What is Habitat Loss?
What do Colorado’s people, economy, and natural areas have in common? They all rely on wildlife movements to stay healthy. But as Colorado continues to grow, we’re seeing an increase in habitat loss and fragmentation, which are the main drivers of species loss and extinction. Habitat loss and fragmentation are the biggest drivers of species decline and extinction worldwide. Without the ability to move in the wild, species can’t migrate, find mates, establish new territories, or find food and water. Fragmentation also limits wildlife’s ability to adapt to climate change. Colorado has already seen a decline in many native species due to habitat loss and fragmentation, including large carnivores like the wolverine and the Canada lynx, migratory birds, and riparian species.
Colorado’s native fish, wildlife, pollinator, and plant species are part of our rich natural heritage and an important legacy to pass on to future generations. But that legacy is threatened by the loss, degradation, and fragmentation of natural habitats. Colorado’s lands and open spaces, as well as the wildlife that reside on them, are vitally important. They help make our robust outdoor recreation economy that generates $62.5 billion in economic output and supports 511,000 jobs. Healthy lands and wildlife also keep us resilient by providing us recreation opportunities, mitigating climate change, preventing diseases, and supplying clean air and water.
For Coloradans, habitat fragmentation also represents a statewide public safety problem. Every year on our 200,000 miles of roads, there are thousands of reported collisions between large animals and vehicles each year, causing human fatalities, animal fatalities, and millions of dollars in damage. As we look ahead to rebuilding sectors of the economy, it’s important to plan with both people and wildlife in mind.
The good news is that we can live in a world where wildlife and humans co-exist side by side in symbiosis. We can combat fragmentation and protect biodiversity by prioritizing habitat connectivity with wildlife corridors. By intentionally connecting habitats, we can support the ability of wildlife to move between areas with the intact ecological functions necessary to maintain wildlife populations over time. The addition of highway over and underpasses, additional fencing, and water corridors help create a safer, more connected habitat . Solutions such as these connect fragmented habitats and begin to rebuild a larger, safer, space where species are able to migrate, find mates, food, and water. By prioritizing connectivity, we can ensure that our communities’ future doesn’t come at the cost of the incredible creatures we share space with.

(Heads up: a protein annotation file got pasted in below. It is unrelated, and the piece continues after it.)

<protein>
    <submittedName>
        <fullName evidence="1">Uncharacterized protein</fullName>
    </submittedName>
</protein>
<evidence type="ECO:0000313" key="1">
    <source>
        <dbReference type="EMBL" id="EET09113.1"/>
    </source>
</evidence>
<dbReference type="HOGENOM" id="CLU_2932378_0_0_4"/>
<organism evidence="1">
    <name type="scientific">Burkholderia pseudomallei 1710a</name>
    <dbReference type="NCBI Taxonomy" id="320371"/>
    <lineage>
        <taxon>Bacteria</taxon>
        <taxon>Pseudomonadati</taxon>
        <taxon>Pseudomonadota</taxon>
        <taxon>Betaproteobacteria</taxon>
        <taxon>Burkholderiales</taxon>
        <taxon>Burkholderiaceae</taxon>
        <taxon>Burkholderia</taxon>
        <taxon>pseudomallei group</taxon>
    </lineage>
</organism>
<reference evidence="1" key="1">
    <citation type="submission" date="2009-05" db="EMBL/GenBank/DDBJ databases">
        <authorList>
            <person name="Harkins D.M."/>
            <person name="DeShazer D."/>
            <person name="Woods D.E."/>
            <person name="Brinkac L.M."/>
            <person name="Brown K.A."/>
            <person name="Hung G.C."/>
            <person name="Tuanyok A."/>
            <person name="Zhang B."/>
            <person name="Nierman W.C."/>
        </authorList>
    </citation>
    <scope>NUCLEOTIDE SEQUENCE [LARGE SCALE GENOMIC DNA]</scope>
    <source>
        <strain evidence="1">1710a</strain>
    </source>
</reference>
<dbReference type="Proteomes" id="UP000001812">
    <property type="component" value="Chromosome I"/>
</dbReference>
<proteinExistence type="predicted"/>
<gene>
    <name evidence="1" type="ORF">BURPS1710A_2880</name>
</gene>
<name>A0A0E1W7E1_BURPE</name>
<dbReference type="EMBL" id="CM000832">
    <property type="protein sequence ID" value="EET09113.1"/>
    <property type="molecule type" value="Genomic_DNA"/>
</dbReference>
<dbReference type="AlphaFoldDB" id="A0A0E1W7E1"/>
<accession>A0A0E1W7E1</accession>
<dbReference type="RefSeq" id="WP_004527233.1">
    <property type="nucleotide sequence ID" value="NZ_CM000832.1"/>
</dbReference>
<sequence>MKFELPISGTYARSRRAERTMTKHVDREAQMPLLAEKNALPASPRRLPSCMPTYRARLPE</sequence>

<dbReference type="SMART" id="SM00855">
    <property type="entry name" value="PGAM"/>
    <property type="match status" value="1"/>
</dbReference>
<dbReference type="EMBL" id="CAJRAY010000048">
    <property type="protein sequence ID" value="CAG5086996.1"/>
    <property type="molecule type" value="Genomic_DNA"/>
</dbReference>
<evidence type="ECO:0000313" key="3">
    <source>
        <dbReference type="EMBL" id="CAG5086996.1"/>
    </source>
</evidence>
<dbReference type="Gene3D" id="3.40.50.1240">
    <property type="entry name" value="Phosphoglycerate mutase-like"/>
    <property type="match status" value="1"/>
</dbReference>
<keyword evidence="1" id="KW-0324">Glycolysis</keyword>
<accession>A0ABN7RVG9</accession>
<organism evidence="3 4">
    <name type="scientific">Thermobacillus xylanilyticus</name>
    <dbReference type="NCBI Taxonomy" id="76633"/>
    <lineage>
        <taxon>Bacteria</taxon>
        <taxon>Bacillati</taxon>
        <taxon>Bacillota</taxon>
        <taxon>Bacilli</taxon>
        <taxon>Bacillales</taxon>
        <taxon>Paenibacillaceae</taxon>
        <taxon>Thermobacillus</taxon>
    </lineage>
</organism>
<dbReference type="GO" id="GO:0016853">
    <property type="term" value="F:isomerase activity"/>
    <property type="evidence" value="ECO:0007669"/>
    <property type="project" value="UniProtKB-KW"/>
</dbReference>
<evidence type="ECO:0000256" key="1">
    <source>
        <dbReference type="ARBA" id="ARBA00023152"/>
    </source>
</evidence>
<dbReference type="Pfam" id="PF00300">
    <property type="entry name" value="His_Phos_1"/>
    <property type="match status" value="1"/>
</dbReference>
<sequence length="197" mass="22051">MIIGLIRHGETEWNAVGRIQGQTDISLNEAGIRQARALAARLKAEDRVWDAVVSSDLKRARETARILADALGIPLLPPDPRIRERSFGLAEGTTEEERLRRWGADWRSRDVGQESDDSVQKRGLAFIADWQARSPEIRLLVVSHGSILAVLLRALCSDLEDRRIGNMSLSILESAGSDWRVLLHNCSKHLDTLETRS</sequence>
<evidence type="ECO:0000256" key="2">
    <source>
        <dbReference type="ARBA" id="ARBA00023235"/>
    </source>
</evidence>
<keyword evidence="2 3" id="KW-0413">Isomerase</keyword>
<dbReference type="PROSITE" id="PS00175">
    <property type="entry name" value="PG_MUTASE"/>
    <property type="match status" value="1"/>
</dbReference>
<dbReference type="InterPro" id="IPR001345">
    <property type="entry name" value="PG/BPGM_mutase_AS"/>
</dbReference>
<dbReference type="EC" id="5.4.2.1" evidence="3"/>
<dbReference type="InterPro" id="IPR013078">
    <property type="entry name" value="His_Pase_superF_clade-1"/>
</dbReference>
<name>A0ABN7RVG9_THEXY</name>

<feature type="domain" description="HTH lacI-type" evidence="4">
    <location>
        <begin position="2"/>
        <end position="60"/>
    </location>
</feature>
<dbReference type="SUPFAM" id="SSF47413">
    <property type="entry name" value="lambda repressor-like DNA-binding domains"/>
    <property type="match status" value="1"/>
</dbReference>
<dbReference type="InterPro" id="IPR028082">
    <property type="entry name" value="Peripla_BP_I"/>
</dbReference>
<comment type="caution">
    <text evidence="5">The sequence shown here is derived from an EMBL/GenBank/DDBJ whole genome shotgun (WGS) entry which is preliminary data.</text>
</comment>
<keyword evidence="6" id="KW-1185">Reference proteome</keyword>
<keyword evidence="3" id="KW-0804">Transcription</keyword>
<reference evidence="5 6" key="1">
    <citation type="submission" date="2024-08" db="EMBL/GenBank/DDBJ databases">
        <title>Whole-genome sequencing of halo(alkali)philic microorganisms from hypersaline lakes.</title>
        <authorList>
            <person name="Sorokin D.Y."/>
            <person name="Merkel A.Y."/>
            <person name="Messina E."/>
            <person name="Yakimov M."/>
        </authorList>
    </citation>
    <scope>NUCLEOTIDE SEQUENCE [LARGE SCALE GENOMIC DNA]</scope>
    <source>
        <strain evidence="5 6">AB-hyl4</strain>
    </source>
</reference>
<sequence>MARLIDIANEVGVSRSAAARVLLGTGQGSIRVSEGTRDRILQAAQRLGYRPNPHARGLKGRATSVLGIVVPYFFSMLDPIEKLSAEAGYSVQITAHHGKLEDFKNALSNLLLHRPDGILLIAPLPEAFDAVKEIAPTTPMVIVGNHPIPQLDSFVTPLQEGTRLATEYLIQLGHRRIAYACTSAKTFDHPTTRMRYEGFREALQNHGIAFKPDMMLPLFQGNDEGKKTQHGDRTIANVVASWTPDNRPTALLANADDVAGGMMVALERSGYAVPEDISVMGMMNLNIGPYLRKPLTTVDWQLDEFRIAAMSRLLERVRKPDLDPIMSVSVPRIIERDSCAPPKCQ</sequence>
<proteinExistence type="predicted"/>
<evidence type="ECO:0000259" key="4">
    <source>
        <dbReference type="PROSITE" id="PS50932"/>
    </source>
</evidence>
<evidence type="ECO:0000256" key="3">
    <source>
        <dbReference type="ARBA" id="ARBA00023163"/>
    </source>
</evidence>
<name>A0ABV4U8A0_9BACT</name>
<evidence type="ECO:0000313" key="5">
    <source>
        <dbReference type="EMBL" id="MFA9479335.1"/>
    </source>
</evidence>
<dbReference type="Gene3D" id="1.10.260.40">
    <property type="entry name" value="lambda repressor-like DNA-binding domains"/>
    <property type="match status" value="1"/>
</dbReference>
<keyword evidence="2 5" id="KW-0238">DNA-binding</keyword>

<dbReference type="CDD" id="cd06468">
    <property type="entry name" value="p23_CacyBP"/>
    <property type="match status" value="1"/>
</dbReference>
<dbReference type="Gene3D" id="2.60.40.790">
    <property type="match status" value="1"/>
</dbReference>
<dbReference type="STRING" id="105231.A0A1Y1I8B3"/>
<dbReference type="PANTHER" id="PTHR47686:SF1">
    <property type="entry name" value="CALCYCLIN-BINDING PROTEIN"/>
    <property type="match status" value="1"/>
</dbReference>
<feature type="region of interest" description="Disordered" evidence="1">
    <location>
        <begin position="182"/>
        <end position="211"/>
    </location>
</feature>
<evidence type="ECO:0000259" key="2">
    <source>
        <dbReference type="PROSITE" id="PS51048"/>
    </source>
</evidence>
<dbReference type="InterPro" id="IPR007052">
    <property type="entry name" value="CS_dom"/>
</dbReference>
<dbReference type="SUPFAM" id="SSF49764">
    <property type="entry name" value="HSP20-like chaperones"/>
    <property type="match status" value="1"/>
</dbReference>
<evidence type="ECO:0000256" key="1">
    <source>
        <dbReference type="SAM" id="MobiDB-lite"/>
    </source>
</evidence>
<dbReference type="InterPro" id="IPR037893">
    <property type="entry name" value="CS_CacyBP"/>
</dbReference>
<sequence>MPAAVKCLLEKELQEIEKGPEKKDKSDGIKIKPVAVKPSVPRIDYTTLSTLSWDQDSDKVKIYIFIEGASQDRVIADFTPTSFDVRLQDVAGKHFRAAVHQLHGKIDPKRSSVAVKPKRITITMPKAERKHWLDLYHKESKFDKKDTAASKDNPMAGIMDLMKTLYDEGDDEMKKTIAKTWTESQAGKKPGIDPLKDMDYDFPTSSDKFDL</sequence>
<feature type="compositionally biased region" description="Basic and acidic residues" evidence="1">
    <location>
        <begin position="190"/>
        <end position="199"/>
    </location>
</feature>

Colorado is in a unique position to be a leader for habitat connectivity in the West. Last August, Governor Polis signed an executive order to protect migration corridors. However, in order to secure lasting and durable policies, our state legislators need to step up as leaders on connectivity. We must work together across federal, state, tribal, and local lands to provide long-term habitat connectivity in order to restore Colorado’s native fish, wildlife, and plant species, and protect the health and safety of all people.
The Western Slope Connectivity Project
The Western Slope Connectivity Project is a group of organizations, and individual activists who have come together to be the driving force for connectivity in Colorado. This inclusive and multi-generational group provides an opportunity for anyone to participate and voice their opinion on this important issue. Participating organizations include the Wildlands Network, Center for Large Landscape Conservation, National Caucus of Environmental Legislators, Rocky Mountain Wild, national Parks Conservation Association, Backcountry Hunters and Anglers, Defenders of Wildlife, and Great Old Broads for Wilderness.We aim to encourage legislative support of actions in favor of wildlife corridors, by increasing awareness of the importance of habitat connectivity on the Western Slope of Colorado. The Endangered Species Coalition has developed several strategies to promote wildlife corridors and address habitat fragmentation in Pennsylvania. The most significant way that we can influence the future of our natural spaces is by communicating our concerns to legislators. Building a support base through volunteer meetings, educational events, and coalition building will help the campaign gain traction and visibility, uniting organizations, and individuals under a common goal. Tactics such as grassroots organizing, written media campaigns, and educational events take the campaign one step closer to connecting Colorado’s habitats and protecting vulnerable species.
How Can I Help?
There are numerous ways to help us reach legislators and gain support for wildlife corridors, but we need to act quickly.